The global momentum towards the development and subsequent deployment of next-generation technology continues to gather pace. However, it's in Asia where most of the significant groundwork has been made in an effort to pave the way for the emergence of 5G.
Whilst it's clear that the race to deploy 5G technology is much of a global effort, there can be no disputing the fact that the race to become the first nation in the world to commercially launch 5G network services is between China, South Korea, Japan and the United States.
Japan, China and South Korea have entered into discussions in a bid to find the best practices and ways to cooperate on 5G. Communication ministers from Japan, China and South Korea all recently met at a special summit in Tokyo - and it has been disclosed that the three countries have all universally agreed to work together as part of a coherent approach to foster the development of 5G networks.
Japan's Communication Minister Seiko Noda said, "Our 3 countries should maximize the use of information and communication technology to build a more open global economy. It's also important for us to cooperate to guarantee ICT security."
In this feature, we'll attempt to examine the technological advancements in relation to the next-generation technology that have already been made by the countries aforementioned on an individual basis, in an effort to determine which country is best placed to win the race for 5G commercialization.
South Korea boasts the fastest internet in the world. However, the country's progressive government and people are technology-obsessed and aren't satisfied with having the fastest internet connectivity speeds in the world. The country wants to become a global leader in 5G and is determined to become the first nation in the world to commercially deploy the technology which is being tipped to completely revolutionize the world as we know it.
South Korea has undergone a dramatic transformation in recent decades. Once considered a rice republic, it has now emerged as a global technological and economic heavyweight. South Korea's position as a global leader in technological advancements was reiterated further this year when 5G made its global debut at the 2018 Winter Olympics.
It used the Winter Olympics as a testing platform, as part of its overall objective which is to ultimately progress its 5th generation wireless telecommunications. South Korean telecommunications colossus KT Corporation offered spectators a '5G experience' at the games, by providing them with the opportunity to watch live events in HD video with a 5G equipped table or VR headset.
Spectators were able to watch the events in real-time - there was a delay of one millisecond, but that is much too short for a human to notice. It enabled spectators to view a bobsled hurtling down a track at thunderous speeds through an athlete's head cam, which makes the spectator feel like they're in the bobsled.
South Korea's telecommunications operators supported by the government have decided to collaborate on a single nationwide 5G infrastructure according to widespread reports. It has been claimed that a collaboration effort between all mobile operators would save the major players an estimated $938m over a ten-year period.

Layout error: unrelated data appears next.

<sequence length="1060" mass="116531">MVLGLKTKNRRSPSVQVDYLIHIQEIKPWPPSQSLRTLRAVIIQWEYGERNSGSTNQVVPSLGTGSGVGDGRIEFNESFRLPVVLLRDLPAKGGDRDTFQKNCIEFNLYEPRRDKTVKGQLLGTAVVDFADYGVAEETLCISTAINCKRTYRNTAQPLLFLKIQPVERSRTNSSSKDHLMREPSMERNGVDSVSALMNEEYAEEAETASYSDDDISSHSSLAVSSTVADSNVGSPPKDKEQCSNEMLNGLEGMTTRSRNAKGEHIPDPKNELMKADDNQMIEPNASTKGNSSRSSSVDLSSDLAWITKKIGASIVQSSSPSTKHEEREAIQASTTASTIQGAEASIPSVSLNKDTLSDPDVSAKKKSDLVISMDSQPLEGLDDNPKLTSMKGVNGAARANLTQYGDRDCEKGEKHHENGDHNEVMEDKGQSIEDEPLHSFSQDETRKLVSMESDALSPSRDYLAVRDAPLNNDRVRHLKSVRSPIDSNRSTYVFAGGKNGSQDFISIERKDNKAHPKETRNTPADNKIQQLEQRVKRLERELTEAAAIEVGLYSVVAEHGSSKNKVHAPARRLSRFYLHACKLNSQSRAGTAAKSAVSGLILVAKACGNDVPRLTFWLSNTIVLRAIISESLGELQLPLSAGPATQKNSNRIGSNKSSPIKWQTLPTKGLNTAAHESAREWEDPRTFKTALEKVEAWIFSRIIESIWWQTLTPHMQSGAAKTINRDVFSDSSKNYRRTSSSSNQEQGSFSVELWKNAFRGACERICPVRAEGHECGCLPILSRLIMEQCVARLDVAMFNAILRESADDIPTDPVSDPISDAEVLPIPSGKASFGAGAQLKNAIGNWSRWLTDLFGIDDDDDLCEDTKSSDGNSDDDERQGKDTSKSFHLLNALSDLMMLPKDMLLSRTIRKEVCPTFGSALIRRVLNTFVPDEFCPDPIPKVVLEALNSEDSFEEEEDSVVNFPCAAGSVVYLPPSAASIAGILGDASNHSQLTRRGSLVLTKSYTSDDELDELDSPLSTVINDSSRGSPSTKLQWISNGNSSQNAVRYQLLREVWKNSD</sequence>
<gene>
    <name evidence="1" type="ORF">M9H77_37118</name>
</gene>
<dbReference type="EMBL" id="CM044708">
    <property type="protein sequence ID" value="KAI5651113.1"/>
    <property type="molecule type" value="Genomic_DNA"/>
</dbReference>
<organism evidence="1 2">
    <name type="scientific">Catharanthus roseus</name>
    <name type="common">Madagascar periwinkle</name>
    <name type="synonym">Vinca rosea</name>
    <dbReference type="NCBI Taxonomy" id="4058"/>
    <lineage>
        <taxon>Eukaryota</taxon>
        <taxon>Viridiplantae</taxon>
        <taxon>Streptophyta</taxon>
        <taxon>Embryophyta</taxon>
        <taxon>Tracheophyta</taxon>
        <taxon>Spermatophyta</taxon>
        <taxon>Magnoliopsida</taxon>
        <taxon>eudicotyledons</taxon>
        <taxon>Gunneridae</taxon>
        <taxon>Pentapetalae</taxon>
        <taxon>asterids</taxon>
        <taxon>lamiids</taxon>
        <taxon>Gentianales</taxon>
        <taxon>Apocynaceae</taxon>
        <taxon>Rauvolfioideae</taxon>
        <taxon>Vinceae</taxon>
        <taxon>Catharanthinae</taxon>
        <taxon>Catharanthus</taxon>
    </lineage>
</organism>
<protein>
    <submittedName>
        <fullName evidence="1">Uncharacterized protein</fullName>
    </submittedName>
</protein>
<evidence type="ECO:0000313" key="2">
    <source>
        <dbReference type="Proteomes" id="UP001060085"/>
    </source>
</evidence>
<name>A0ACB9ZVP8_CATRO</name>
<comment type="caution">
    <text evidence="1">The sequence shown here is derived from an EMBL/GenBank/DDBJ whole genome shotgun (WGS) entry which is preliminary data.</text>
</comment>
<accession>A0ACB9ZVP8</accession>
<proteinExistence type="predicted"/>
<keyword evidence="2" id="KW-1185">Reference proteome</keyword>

The objective of this is to ultimately facilitate South Korea's primary goal which is to lead the Fourth Industrial Revolution and support the early commercialization of 5G technology. South Korea is undoubtedly well positioned to become a global leader in relation to 5G. This has been evidenced further by the fact it has recently surpassed the United States in a new study on 5G readiness.
South Korea still trails China in relation to 5G readiness, but it is clearly closing the gap on China for a combination of factors. One of the factors is the role of its progressive and supportive government in relation to spectrum allocation and regulation, and the other is the uniformed approach by the country's operators to collaborate to construct a single nationwide 5G infrastructure. The synergy of these factors could help South Korea lead the way in 5G commercialization.
Japan is currently preparing to host the Olympic Games in 2020, which is one of the biggest sporting events in the world. Millions are expected to descend on Tokyo throughout the event which lasts from July 24th to August 9th.
One key aspect of its preparation for the Olympic Games in 2020 centers on the adoption of 5G technology. Japan is hoping to use the games as the perfect opportunity to showcase its prowess and leadership in the commercialization of the next-generation wireless technology.
Japan's telecommunications operators have been embarking on a number of 5G trials. NTT DoCoMo has conducted several with Chinese vendor Huawei. The two conglomerates recently announced they had agreed to collaborate with Tobu Railway on the testing of a 5G millimeter wave system at Tokyo Sky-Tree Town.
These 5G trials have been endorsed, advocated and heavily supported by Japan's Ministry of Internal Affairs and Communications (MIC) who are confident that 5G networks can be commercially deployed in time for the Olympic Games in two years.
Representatives of both NTT DoCoMo and Huawei said the trial was conducted with the main aim of researching technical conditions to use the 28 GHz band and other candidate spectrum for 5G in dense urban areas. Both companies completed a successful joint field trial for 5G mobile communications over a long distance using the 39 GHZ mmWave band in Yokohama.
However, NTT's rival SoftBank is also prominent in relation to 5G activity and is desperate to secure its footing in its effort to propel Japan's push for next-generation technology deployments. The Japanese telecommunications operator has also entered into a partnership agreement with Huawei in an effort to demonstrate potential 5G use cases for its enterprise partners.